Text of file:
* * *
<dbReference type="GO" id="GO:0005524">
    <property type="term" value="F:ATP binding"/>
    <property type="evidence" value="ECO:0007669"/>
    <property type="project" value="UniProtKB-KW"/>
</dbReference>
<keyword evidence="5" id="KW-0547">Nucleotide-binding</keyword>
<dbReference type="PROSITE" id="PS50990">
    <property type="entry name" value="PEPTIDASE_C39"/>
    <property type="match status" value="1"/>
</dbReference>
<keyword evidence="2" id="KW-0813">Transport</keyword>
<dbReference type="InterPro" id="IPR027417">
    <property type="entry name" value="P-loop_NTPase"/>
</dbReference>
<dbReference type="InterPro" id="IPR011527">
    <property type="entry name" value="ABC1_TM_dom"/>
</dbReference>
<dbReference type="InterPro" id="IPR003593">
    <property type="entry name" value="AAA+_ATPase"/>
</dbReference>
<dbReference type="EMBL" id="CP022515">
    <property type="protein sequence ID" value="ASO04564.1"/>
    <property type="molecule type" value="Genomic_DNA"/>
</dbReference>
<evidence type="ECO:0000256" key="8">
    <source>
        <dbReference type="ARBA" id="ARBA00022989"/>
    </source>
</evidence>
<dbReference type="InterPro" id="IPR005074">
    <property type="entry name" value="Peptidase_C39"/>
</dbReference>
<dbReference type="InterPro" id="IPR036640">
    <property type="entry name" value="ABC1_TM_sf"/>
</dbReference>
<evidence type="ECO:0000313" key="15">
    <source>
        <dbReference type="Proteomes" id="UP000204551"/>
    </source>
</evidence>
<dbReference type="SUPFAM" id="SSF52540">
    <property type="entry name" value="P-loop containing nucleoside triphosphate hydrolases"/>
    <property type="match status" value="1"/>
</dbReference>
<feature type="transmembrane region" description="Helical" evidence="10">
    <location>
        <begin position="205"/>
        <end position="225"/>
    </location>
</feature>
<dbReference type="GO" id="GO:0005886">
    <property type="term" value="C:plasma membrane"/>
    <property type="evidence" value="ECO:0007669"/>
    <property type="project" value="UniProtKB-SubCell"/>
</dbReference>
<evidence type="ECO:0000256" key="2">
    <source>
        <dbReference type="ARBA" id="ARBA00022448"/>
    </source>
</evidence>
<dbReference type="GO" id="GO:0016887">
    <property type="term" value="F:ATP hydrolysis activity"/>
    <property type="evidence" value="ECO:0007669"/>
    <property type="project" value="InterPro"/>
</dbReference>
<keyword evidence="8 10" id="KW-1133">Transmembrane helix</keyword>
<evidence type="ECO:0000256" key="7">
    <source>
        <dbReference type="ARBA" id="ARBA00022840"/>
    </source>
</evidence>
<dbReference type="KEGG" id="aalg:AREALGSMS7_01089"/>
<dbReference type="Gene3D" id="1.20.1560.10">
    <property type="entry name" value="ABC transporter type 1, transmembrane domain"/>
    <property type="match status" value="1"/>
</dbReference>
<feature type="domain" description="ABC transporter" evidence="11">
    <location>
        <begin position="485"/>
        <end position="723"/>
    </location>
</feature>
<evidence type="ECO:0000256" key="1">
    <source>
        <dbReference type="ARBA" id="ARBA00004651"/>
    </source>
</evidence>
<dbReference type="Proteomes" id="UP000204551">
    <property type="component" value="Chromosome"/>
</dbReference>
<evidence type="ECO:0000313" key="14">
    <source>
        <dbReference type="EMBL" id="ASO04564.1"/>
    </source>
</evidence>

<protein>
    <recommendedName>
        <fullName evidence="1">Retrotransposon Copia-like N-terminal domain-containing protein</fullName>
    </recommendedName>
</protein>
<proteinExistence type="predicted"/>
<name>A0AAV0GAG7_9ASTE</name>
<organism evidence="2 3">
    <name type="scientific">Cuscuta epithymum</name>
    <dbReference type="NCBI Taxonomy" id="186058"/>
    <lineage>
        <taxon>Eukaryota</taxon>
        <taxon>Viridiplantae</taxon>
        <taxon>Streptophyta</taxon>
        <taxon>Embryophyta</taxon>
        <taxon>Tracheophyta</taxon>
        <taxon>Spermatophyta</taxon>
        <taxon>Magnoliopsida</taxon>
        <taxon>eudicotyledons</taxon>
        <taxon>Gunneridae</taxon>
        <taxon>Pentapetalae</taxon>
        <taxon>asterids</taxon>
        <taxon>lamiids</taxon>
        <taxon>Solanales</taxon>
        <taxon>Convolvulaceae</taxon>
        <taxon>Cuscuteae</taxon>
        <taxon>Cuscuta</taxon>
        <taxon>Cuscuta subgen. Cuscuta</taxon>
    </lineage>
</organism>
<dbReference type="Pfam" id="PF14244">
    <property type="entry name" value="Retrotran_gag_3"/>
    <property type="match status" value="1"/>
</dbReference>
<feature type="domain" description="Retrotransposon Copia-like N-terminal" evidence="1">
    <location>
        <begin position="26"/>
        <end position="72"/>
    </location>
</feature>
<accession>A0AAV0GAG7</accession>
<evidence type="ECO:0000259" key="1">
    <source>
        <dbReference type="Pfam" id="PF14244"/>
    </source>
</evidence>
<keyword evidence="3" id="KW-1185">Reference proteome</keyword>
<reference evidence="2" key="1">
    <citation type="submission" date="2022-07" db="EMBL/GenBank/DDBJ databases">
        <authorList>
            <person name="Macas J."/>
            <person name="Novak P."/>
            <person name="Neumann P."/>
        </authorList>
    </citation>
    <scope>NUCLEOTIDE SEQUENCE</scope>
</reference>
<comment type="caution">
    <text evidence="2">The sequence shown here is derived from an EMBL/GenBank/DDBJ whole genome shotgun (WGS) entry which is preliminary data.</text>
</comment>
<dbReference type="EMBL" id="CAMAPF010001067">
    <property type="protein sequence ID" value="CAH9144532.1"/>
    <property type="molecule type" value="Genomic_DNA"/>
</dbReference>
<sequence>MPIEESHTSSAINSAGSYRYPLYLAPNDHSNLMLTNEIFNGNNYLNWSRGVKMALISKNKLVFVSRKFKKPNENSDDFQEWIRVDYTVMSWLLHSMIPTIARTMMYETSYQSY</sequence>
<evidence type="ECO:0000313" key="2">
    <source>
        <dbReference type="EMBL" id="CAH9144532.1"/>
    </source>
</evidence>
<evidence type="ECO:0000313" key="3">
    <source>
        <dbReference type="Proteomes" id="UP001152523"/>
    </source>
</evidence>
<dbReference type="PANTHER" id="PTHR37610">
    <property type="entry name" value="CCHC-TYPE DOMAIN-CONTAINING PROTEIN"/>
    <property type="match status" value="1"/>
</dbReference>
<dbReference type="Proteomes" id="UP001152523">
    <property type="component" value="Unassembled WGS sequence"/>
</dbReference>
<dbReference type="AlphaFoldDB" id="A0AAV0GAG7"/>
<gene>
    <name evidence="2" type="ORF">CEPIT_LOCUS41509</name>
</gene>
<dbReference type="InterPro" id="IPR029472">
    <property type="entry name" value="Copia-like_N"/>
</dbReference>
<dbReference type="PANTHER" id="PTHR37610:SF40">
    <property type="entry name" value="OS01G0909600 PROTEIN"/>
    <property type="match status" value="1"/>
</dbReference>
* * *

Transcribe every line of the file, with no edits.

<dbReference type="GO" id="GO:0005524">
    <property type="term" value="F:ATP binding"/>
    <property type="evidence" value="ECO:0007669"/>
    <property type="project" value="UniProtKB-KW"/>
</dbReference>
<keyword evidence="5" id="KW-0547">Nucleotide-binding</keyword>
<dbReference type="PROSITE" id="PS50990">
    <property type="entry name" value="PEPTIDASE_C39"/>
    <property type="match status" value="1"/>
</dbReference>
<keyword evidence="2" id="KW-0813">Transport</keyword>
<dbReference type="InterPro" id="IPR027417">
    <property type="entry name" value="P-loop_NTPase"/>
</dbReference>
<dbReference type="InterPro" id="IPR011527">
    <property type="entry name" value="ABC1_TM_dom"/>
</dbReference>
<dbReference type="InterPro" id="IPR003593">
    <property type="entry name" value="AAA+_ATPase"/>
</dbReference>
<dbReference type="EMBL" id="CP022515">
    <property type="protein sequence ID" value="ASO04564.1"/>
    <property type="molecule type" value="Genomic_DNA"/>
</dbReference>
<evidence type="ECO:0000256" key="8">
    <source>
        <dbReference type="ARBA" id="ARBA00022989"/>
    </source>
</evidence>
<dbReference type="InterPro" id="IPR005074">
    <property type="entry name" value="Peptidase_C39"/>
</dbReference>
<dbReference type="InterPro" id="IPR036640">
    <property type="entry name" value="ABC1_TM_sf"/>
</dbReference>
<evidence type="ECO:0000313" key="15">
    <source>
        <dbReference type="Proteomes" id="UP000204551"/>
    </source>
</evidence>
<dbReference type="SUPFAM" id="SSF52540">
    <property type="entry name" value="P-loop containing nucleoside triphosphate hydrolases"/>
    <property type="match status" value="1"/>
</dbReference>
<feature type="transmembrane region" description="Helical" evidence="10">
    <location>
        <begin position="205"/>
        <end position="225"/>
    </location>
</feature>
<dbReference type="GO" id="GO:0005886">
    <property type="term" value="C:plasma membrane"/>
    <property type="evidence" value="ECO:0007669"/>
    <property type="project" value="UniProtKB-SubCell"/>
</dbReference>
<evidence type="ECO:0000256" key="2">
    <source>
        <dbReference type="ARBA" id="ARBA00022448"/>
    </source>
</evidence>
<dbReference type="GO" id="GO:0016887">
    <property type="term" value="F:ATP hydrolysis activity"/>
    <property type="evidence" value="ECO:0007669"/>
    <property type="project" value="InterPro"/>
</dbReference>
<keyword evidence="8 10" id="KW-1133">Transmembrane helix</keyword>
<evidence type="ECO:0000256" key="7">
    <source>
        <dbReference type="ARBA" id="ARBA00022840"/>
    </source>
</evidence>
<dbReference type="KEGG" id="aalg:AREALGSMS7_01089"/>
<dbReference type="Gene3D" id="1.20.1560.10">
    <property type="entry name" value="ABC transporter type 1, transmembrane domain"/>
    <property type="match status" value="1"/>
</dbReference>
<feature type="domain" description="ABC transporter" evidence="11">
    <location>
        <begin position="485"/>
        <end position="723"/>
    </location>
</feature>
<evidence type="ECO:0000256" key="1">
    <source>
        <dbReference type="ARBA" id="ARBA00004651"/>
    </source>
</evidence>
<dbReference type="Proteomes" id="UP000204551">
    <property type="component" value="Chromosome"/>
</dbReference>
<evidence type="ECO:0000313" key="14">
    <source>
        <dbReference type="EMBL" id="ASO04564.1"/>
    </source>
</evidence>

<protein>
    <recommendedName>
        <fullName evidence="1">Retrotransposon Copia-like N-terminal domain-containing protein</fullName>
    </recommendedName>
</protein>
<proteinExistence type="predicted"/>
<name>A0AAV0GAG7_9ASTE</name>
<organism evidence="2 3">
    <name type="scientific">Cuscuta epithymum</name>
    <dbReference type="NCBI Taxonomy" id="186058"/>
    <lineage>
        <taxon>Eukaryota</taxon>
        <taxon>Viridiplantae</taxon>
        <taxon>Streptophyta</taxon>
        <taxon>Embryophyta</taxon>
        <taxon>Tracheophyta</taxon>
        <taxon>Spermatophyta</taxon>
        <taxon>Magnoliopsida</taxon>
        <taxon>eudicotyledons</taxon>
        <taxon>Gunneridae</taxon>
        <taxon>Pentapetalae</taxon>
        <taxon>asterids</taxon>
        <taxon>lamiids</taxon>
        <taxon>Solanales</taxon>
        <taxon>Convolvulaceae</taxon>
        <taxon>Cuscuteae</taxon>
        <taxon>Cuscuta</taxon>
        <taxon>Cuscuta subgen. Cuscuta</taxon>
    </lineage>
</organism>
<dbReference type="Pfam" id="PF14244">
    <property type="entry name" value="Retrotran_gag_3"/>
    <property type="match status" value="1"/>
</dbReference>
<feature type="domain" description="Retrotransposon Copia-like N-terminal" evidence="1">
    <location>
        <begin position="26"/>
        <end position="72"/>
    </location>
</feature>
<accession>A0AAV0GAG7</accession>
<evidence type="ECO:0000259" key="1">
    <source>
        <dbReference type="Pfam" id="PF14244"/>
    </source>
</evidence>
<keyword evidence="3" id="KW-1185">Reference proteome</keyword>
<reference evidence="2" key="1">
    <citation type="submission" date="2022-07" db="EMBL/GenBank/DDBJ databases">
        <authorList>
            <person name="Macas J."/>
            <person name="Novak P."/>
            <person name="Neumann P."/>
        </authorList>
    </citation>
    <scope>NUCLEOTIDE SEQUENCE</scope>
</reference>
<comment type="caution">
    <text evidence="2">The sequence shown here is derived from an EMBL/GenBank/DDBJ whole genome shotgun (WGS) entry which is preliminary data.</text>
</comment>
<dbReference type="EMBL" id="CAMAPF010001067">
    <property type="protein sequence ID" value="CAH9144532.1"/>
    <property type="molecule type" value="Genomic_DNA"/>
</dbReference>
<sequence>MPIEESHTSSAINSAGSYRYPLYLAPNDHSNLMLTNEIFNGNNYLNWSRGVKMALISKNKLVFVSRKFKKPNENSDDFQEWIRVDYTVMSWLLHSMIPTIARTMMYETSYQSY</sequence>
<evidence type="ECO:0000313" key="2">
    <source>
        <dbReference type="EMBL" id="CAH9144532.1"/>
    </source>
</evidence>
<evidence type="ECO:0000313" key="3">
    <source>
        <dbReference type="Proteomes" id="UP001152523"/>
    </source>
</evidence>
<dbReference type="PANTHER" id="PTHR37610">
    <property type="entry name" value="CCHC-TYPE DOMAIN-CONTAINING PROTEIN"/>
    <property type="match status" value="1"/>
</dbReference>
<dbReference type="Proteomes" id="UP001152523">
    <property type="component" value="Unassembled WGS sequence"/>
</dbReference>
<dbReference type="AlphaFoldDB" id="A0AAV0GAG7"/>
<gene>
    <name evidence="2" type="ORF">CEPIT_LOCUS41509</name>
</gene>
<dbReference type="InterPro" id="IPR029472">
    <property type="entry name" value="Copia-like_N"/>
</dbReference>
<dbReference type="PANTHER" id="PTHR37610:SF40">
    <property type="entry name" value="OS01G0909600 PROTEIN"/>
    <property type="match status" value="1"/>
</dbReference>